peanut allergy

Posted on: Fri, 09/29/2000 - 2:14pm
chinkie's picture
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i have a granddaught that has allergy to peanuts. what do we do to get the school to has peanut free tables and that her class also.people is not aware how bad this is.
i would be so thank for any information.
wanda
e-mail address
[email]gwbush1@gte.net[/email]

Posted on: Fri, 09/29/2000 - 2:21pm
Anonymous's picture
Anonymous (not verified)

Chinkie, you should check out the different threads under Schools. But also, I have to ask, do you live in America or Canada or someplace different? Things are very different re PA in both countries so it depends on what country you're living in what information you really want to get. Please let us know. Best wishes!
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Posted on: Fri, 09/29/2000 - 3:22pm
chinkie's picture
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yes we live in amrica. but it seem people
do not understand how bad this is . my daughter is a teacher , she was talking to the school nurse and come home very upset that these people do not want to make any
special changes to help these kids. these
people need information and we would be very thankful for any infor. on this.
thanks chinkie

Posted on: Sat, 09/30/2000 - 4:18am
Anonymous's picture
Anonymous (not verified)

Chinkie, since you're online you have quite a few good places that you can find information that you can print off and your daughter could possibly take it into your granddaughter's school so they realize the seriousness of the allergy. First of all, since you do live in America, does your granddaughter have a 504 Plan? I'm not really clear what that is because I'm Canadian, but if you go to the Schools discussion section there should be something about the 504 Plan in there. This may be your first step. There is one website and although it is Canadian, it provides links to a lot of different sites that can provide you with information. It's [url="http://www.cadvision.com/allergy"]www.cadvision.com/allergy[/url] If you go there, you'll find a lot of different links where you can find school policies, information about PA, a link to this site even. I'd suggest first that you find out what a 504 Plan is exactly if your granddaughter doesn't already have one and then look up all the information you can. Then, you'll have to figure out what the school needs to be provided with. I'm fortunate where I live, in Canada, there was a school board policy in place that required my son's school to implement a "peanut free" classroom. Keep posting here though so hopefully other people can get in and help you sort this out too! Best wishes!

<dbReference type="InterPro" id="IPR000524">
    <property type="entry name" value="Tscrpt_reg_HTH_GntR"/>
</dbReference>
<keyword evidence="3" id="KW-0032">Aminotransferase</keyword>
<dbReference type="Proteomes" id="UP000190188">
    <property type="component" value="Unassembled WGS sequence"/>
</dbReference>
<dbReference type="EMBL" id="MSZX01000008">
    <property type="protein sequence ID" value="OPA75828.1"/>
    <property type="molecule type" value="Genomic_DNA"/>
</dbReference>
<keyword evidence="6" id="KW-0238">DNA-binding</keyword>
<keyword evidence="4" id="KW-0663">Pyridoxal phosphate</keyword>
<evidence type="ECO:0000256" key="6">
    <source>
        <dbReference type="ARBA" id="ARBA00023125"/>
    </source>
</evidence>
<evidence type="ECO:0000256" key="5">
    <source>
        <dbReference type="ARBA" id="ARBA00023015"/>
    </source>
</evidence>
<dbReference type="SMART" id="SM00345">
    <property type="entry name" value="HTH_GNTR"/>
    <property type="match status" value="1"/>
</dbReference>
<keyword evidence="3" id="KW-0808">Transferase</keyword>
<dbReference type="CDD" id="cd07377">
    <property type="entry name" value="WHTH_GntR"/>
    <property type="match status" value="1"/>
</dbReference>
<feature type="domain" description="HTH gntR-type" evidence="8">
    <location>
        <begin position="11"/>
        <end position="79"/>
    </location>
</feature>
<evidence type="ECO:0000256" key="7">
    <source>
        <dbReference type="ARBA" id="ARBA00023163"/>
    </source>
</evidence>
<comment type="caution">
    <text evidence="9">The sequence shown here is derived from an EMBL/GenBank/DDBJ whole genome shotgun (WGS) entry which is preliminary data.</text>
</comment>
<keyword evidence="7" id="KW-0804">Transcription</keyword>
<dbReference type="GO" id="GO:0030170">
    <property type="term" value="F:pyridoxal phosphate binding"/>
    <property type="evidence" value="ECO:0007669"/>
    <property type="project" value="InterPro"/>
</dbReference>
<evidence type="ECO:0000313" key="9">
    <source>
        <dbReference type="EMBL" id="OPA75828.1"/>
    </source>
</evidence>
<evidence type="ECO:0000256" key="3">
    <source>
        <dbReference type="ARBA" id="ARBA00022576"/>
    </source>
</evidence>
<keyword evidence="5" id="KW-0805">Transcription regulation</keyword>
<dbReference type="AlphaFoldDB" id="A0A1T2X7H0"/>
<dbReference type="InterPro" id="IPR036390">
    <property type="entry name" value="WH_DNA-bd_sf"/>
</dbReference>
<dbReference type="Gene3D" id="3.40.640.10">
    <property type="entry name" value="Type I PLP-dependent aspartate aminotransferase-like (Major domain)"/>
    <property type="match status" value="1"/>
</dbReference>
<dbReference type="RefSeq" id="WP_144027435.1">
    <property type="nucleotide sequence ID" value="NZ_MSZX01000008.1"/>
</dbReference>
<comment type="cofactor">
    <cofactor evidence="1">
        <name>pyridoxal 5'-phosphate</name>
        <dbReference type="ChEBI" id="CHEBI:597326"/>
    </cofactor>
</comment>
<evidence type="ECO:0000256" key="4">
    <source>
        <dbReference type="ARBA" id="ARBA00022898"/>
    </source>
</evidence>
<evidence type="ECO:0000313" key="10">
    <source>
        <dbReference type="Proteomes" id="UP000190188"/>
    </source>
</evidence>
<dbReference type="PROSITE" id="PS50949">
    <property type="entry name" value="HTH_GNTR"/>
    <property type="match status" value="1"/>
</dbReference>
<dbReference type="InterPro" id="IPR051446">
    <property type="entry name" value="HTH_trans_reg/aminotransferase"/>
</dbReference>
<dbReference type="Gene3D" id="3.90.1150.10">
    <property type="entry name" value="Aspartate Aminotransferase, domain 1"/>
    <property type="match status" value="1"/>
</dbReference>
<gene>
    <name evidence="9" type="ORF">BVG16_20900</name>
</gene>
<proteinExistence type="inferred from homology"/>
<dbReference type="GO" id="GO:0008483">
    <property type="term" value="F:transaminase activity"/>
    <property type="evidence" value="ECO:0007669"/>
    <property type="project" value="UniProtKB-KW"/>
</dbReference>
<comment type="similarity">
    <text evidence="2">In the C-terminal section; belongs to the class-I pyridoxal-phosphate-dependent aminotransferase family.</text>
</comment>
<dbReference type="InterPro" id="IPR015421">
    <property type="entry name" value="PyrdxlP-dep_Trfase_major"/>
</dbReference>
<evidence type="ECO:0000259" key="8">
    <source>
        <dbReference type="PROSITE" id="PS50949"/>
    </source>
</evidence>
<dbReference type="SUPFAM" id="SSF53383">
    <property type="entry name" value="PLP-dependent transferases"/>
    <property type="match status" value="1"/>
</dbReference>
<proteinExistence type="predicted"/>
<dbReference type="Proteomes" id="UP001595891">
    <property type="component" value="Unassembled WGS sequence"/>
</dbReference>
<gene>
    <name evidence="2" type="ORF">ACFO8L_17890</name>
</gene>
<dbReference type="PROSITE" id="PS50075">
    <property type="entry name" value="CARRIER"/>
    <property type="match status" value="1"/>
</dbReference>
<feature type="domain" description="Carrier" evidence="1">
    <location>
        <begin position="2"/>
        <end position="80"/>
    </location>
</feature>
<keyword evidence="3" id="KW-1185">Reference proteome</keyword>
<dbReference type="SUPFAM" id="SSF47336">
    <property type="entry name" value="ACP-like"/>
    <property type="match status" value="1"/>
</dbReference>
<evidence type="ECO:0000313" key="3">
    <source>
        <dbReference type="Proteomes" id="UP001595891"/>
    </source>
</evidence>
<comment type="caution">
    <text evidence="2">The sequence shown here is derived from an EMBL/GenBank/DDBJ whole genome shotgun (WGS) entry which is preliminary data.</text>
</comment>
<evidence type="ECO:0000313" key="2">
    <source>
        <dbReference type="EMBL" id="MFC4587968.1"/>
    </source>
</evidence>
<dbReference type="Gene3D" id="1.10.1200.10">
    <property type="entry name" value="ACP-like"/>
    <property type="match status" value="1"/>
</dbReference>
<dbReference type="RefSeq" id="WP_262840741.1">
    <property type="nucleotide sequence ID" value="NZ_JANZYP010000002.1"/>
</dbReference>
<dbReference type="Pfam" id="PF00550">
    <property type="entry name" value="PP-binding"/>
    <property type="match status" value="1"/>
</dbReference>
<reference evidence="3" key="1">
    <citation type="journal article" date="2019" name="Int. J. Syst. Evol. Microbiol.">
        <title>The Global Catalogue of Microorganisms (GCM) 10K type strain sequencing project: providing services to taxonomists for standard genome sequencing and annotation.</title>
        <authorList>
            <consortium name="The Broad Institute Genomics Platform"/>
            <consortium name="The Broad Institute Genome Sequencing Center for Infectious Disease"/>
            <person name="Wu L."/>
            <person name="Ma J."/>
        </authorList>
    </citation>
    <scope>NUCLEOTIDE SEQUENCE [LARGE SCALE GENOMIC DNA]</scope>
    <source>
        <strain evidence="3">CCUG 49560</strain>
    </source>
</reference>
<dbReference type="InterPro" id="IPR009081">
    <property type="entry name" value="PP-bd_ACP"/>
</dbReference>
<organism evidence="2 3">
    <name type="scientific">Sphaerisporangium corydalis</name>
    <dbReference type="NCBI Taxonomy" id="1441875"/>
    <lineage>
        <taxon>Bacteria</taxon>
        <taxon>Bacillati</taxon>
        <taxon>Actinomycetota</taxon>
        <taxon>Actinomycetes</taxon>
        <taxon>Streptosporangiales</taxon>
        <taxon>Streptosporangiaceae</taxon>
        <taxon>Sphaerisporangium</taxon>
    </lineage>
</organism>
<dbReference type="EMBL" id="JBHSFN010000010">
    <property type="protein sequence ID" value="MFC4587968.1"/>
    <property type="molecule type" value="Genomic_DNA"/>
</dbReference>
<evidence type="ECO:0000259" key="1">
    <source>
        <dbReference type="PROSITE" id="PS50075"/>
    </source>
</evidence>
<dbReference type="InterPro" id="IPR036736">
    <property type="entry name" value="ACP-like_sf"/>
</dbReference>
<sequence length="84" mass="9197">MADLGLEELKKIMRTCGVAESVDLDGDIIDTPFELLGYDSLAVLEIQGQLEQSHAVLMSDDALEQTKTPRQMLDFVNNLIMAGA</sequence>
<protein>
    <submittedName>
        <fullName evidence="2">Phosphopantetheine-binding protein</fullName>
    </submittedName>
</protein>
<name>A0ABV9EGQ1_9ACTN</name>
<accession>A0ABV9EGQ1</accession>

------------------

Posted on: Sat, 09/30/2000 - 11:33am
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I like the [url="http://www.cadvision.com/allergy/peanutfree.html"]www.cadvision.com/allergy/peanutfree.html[/url]
site too. If you print it out it says how
severe the problem can be. Also you can print out stuff from [url="http://www.oma.org/phealth/peanuts.htm"]www.oma.org/phealth/peanuts.htm[/url] This site
lists symptoms,a failure to prevent contact
with peanuts section, failure of institutions
section. These info sections should make things pretty clear. You can also get a note
from the doctor. Check out foodallergy.org
and look at the brochures they have. They
are really good. They have a teacher/parent
one which states what the school is responsible for in regard to your daughter's
safety.
tutions

Posted on: Thu, 03/01/2001 - 6:29am
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Hello, I'm actually not sure because we do not only deal with peanuts. ...but was wondering if you also have a milk allergy because of your name, cuz I know they definitely have milk products in the goldfish crackers.

Posted on: Thu, 03/01/2001 - 6:34am
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He just has a peanut allergy that I know of so far.

Posted on: Thu, 03/01/2001 - 7:38am
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Joined: 06/13/2000 - 09:00

For a short time, Goldfish contained the "may contain" or the "made in the same plant" warning. I haven't seen that warning lately - at least on the ones that I buy. I didn't buy them when they contained the warning, but do now again, and my son is okay with them.

Posted on: Thu, 03/01/2001 - 7:49am
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What flavor were the goldfish? My 19mth old twin pa girls eat them everyday (original, cheddar, pizza, parmesan). From this site I've learned that Pepperage Farm is a safe company that labels "may contain" when necessary.